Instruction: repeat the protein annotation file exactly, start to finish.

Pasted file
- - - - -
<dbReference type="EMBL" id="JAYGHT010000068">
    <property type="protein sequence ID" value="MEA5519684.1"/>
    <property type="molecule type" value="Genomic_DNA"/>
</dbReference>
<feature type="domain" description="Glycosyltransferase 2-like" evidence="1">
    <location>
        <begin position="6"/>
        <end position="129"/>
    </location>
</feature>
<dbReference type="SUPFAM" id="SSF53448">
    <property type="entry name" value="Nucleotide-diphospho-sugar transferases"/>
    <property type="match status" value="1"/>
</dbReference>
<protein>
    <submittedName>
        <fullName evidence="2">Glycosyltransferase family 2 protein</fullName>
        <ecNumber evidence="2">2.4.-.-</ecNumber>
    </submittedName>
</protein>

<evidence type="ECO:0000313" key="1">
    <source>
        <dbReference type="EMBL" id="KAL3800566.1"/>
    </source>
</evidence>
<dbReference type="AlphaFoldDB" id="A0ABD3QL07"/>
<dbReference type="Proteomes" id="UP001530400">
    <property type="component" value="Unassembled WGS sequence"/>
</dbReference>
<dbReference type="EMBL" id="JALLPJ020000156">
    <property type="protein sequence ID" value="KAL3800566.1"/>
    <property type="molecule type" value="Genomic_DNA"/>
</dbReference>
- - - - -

<dbReference type="EMBL" id="JAYGHT010000068">
    <property type="protein sequence ID" value="MEA5519684.1"/>
    <property type="molecule type" value="Genomic_DNA"/>
</dbReference>
<feature type="domain" description="Glycosyltransferase 2-like" evidence="1">
    <location>
        <begin position="6"/>
        <end position="129"/>
    </location>
</feature>
<dbReference type="SUPFAM" id="SSF53448">
    <property type="entry name" value="Nucleotide-diphospho-sugar transferases"/>
    <property type="match status" value="1"/>
</dbReference>
<protein>
    <submittedName>
        <fullName evidence="2">Glycosyltransferase family 2 protein</fullName>
        <ecNumber evidence="2">2.4.-.-</ecNumber>
    </submittedName>
</protein>

<evidence type="ECO:0000313" key="1">
    <source>
        <dbReference type="EMBL" id="KAL3800566.1"/>
    </source>
</evidence>
<dbReference type="AlphaFoldDB" id="A0ABD3QL07"/>
<dbReference type="Proteomes" id="UP001530400">
    <property type="component" value="Unassembled WGS sequence"/>
</dbReference>
<dbReference type="EMBL" id="JALLPJ020000156">
    <property type="protein sequence ID" value="KAL3800566.1"/>
    <property type="molecule type" value="Genomic_DNA"/>
</dbReference>